Brief Synopsis: This is the true story of Ada Ríos and the start of The Recycled Orchestra from the small town of Catuera in Paraguay. Catuera isn’t like most places, it is part of a landfill made of trash. Poverty surrounds the people who live there and so does crime. As one can imagine, Ada and her parents worry about their future. Her grandmother took care of Ada before she was old enough for school while her parents worked. Her abuela loved to sing to Ada. Her whole family loved music. One day Ada’s grandmother saw a sign at the chapel from a music teacher named Favio Chávez offering free music lessons. She signed Ada up. But many children showed up for lessons and there only three guitars and two violins to share. Ada dreamed of playing the violin, but knew she needed an instrument of her own to practice. Her family had no money to spend on such a luxury. Then Señor Chávez had an idea. He knew of a band that made its own instruments so he asked a ganchero, a carpenter named Nicolás Gómez to help. With much experimentation, soon there were enough instruments, made from trash, for anyone who wanted to learn to play! Ada finally got a violin, made from recycled trash, of her very own. Readers follow Ada and her fellow musicians through their plight to learn to play these instruments all the way to their success taking the stage for audiences to hear them perform.
Opening pages: “Ada Ríos grew up in a town made of trash.
Every morning at dawn, Ada heard the first garbage trucks rumble and roll down the road to Cateura. Beep, beep, beep! Backing into the landfill, they tipped their loads up and up and-CRASH! The trash came tumbling down-fifteen hundred tons each day.”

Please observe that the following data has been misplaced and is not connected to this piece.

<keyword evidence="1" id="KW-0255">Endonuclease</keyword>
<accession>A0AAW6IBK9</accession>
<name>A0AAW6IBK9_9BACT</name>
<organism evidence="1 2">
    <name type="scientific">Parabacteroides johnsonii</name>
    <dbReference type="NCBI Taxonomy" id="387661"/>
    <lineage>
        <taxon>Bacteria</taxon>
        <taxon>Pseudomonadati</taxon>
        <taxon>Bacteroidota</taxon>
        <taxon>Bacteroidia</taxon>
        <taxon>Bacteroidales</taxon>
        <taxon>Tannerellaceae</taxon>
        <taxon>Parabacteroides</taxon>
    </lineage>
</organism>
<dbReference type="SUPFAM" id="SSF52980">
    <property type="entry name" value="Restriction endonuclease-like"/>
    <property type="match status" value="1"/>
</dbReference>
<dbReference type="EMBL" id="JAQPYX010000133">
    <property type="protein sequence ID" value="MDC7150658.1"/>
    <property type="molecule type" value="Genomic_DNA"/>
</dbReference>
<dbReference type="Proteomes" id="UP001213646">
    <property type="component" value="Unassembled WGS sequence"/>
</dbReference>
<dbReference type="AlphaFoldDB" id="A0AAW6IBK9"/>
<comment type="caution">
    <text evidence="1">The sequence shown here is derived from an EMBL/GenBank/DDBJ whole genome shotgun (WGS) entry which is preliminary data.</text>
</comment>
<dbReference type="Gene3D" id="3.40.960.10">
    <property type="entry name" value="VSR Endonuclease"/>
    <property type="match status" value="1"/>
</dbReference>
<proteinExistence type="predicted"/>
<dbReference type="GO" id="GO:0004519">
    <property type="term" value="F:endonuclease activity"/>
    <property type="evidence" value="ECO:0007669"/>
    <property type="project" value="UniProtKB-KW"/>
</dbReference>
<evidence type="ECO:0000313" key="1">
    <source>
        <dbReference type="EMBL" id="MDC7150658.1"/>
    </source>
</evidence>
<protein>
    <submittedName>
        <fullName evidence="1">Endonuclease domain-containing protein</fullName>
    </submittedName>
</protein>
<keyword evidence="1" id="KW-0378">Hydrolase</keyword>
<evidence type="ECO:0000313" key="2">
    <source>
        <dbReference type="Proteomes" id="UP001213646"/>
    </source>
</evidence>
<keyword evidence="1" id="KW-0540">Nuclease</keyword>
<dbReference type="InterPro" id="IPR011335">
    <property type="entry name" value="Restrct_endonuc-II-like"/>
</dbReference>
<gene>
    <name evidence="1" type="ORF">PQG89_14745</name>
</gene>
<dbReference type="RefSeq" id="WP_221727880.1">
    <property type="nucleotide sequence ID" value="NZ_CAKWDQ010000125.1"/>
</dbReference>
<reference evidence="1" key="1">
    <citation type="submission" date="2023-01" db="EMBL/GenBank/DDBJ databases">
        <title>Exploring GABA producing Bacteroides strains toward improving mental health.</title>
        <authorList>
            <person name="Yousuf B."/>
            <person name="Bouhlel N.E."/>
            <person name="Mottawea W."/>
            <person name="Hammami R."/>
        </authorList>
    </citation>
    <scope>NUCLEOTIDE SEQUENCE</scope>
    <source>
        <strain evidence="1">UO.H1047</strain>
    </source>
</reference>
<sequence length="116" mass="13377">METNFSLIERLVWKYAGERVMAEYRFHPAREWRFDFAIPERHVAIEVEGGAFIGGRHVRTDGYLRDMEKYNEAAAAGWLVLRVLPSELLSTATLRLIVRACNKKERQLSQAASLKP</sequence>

Why I like this book: I spent last week in Paraguay. Music is a very important part of the culture. Although I did not see any musicians from Cateura play, I was fortunate to see a young man play a Paraguayan harp. And young women perform traditional dances. I am thrilled Susan Hood has shared this story of The Recycled Orchestra.
Families live in poverty all over the world. The story, Ada’s Violin, allows readers to empathize with their lives and witness their fight against such undesirable conditions. In this story we are witnesses to the power of courage, community, and creativity to overcome insurmountable odds.
There is an author’s note that tells more about Ada, her family and the orchestra. She also adds url’s for websites and videos.
See the 60 Minute segment The Recyclers: From Trash Comes Triumph here.
For more of today’s reviews, see author Susanna Hill’s blog here.
Anyone celebrating Women’s History Month should take a look at the blog post here from Kid World Citizen. It’s an international celebration of women around the world! Link your titles to her blog.
There are so many wonderful children’s books, including picture book biographies about women and the contributions they have made to our nation and the world. This list happens to feature female scientists.